A new study released by the National Center for Health Statistics has found that prescription drug overdose death in the U.S. increased for the 11th straight year in 2010. More than 38,000 people died from a prescription overdose that year—the most recent for which statistics on drug overdose deaths are available.
In a study published in the Journal of the American Medical Association, researchers found that the rise in prescription deaths was fueled in large part by the high number of overdoses linked to opioid painkillers. More than 22,000 painkiller overdose deaths—or 57% of the total number of overdoses in 2010—were linked to the use of opioid drugs.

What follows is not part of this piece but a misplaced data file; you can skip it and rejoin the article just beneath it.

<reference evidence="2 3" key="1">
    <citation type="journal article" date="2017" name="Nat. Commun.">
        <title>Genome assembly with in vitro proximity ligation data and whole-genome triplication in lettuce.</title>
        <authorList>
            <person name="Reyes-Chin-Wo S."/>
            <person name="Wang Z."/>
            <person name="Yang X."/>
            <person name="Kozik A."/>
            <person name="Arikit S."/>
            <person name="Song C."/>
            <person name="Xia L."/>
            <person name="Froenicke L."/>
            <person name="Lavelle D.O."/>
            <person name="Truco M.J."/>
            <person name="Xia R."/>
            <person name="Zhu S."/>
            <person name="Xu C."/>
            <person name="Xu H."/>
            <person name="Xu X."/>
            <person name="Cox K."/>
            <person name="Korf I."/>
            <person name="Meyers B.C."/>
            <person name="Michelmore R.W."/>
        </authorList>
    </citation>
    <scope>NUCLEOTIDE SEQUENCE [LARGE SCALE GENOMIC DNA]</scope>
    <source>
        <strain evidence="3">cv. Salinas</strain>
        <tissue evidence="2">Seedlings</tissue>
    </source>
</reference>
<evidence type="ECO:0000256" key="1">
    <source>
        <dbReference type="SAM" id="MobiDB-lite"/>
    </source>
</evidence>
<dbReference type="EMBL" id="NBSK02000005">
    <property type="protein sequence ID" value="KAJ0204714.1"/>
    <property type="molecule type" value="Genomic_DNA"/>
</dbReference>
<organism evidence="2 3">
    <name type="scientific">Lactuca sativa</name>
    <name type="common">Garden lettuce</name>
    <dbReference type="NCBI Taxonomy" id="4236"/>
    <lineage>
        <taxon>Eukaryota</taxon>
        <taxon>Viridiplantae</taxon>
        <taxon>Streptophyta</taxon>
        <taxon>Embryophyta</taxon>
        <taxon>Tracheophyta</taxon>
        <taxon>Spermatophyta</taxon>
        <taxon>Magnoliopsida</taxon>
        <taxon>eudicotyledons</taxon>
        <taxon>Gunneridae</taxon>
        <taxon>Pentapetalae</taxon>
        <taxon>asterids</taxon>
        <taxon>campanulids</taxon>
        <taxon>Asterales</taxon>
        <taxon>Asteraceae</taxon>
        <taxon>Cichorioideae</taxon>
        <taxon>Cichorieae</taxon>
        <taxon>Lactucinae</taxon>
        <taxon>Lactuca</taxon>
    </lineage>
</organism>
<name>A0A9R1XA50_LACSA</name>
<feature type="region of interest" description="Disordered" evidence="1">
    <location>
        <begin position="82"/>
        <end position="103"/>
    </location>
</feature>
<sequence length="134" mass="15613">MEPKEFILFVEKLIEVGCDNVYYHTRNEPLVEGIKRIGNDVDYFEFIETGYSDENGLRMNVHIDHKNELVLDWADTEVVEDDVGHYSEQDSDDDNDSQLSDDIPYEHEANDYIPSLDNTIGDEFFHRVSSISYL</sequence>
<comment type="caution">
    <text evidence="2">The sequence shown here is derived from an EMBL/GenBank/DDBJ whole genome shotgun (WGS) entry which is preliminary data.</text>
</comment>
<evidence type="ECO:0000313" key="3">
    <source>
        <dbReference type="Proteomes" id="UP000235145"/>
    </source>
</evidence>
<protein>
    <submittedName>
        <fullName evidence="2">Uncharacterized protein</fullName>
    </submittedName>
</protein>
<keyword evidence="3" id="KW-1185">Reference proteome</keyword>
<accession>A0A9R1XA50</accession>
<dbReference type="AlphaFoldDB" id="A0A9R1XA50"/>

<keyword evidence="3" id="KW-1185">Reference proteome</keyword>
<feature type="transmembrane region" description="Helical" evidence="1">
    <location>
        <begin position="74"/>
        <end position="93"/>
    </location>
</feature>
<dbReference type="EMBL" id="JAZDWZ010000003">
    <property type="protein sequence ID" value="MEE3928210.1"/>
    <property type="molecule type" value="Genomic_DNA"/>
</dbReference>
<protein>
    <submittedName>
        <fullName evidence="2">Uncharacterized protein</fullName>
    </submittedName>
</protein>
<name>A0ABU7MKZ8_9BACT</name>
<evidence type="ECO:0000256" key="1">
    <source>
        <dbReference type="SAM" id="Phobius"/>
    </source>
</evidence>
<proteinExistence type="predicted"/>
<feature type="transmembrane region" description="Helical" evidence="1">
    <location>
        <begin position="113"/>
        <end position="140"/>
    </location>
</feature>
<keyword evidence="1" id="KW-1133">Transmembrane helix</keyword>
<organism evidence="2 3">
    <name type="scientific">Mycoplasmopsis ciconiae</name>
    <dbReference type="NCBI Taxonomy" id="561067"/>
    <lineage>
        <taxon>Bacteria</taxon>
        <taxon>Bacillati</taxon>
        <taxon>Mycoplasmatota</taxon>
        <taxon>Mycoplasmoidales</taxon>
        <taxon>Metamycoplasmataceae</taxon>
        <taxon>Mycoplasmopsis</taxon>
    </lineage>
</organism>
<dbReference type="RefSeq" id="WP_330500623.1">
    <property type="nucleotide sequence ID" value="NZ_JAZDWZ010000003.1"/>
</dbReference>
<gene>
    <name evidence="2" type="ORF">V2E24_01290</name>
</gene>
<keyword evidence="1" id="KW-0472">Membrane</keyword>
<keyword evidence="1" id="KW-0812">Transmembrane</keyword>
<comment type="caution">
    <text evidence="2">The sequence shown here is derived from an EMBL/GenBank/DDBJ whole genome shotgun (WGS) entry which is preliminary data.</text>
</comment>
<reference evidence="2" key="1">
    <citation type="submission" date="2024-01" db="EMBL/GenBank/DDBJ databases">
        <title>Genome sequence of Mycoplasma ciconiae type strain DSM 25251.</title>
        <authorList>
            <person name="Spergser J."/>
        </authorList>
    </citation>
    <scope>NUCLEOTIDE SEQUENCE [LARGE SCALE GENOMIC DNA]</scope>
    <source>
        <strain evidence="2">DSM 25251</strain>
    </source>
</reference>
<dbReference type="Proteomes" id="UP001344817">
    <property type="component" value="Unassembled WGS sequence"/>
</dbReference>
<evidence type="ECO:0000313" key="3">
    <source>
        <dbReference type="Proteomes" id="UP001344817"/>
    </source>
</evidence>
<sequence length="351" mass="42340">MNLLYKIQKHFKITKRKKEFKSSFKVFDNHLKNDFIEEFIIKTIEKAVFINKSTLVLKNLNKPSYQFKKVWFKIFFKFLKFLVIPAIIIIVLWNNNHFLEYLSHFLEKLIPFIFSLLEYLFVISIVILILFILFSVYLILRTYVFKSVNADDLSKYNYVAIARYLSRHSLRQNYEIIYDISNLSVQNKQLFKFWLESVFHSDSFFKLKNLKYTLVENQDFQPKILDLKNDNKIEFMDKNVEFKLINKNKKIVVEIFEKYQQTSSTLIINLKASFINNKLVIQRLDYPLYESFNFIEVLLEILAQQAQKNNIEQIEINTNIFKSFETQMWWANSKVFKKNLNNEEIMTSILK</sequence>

More than three-quarters of the prescription painkiller overdoses involved potent opioids such as OxyContin or Percocet. Another 9,400 overdoses involved a cocktail of multiple painkillers such as methadone or codeine mixed with other prescription medications.
The high number of overdoses linked to prescription painkillers was due in large part to the dangers of these drugs when combined with certain medications. In over 75% of the opioid painkiller overdoses, other drugs such as benzodiazepines ( Xanax, Valium, or Ativan) were also present. Prescription painkillers were also involved in about two-thirds of overdoses involving antiepileptic or anti-Parkinson’s drugs, 57% of antidepressant overdoses, and 56% of overdoses involving drugs to reduce inflammation or fever.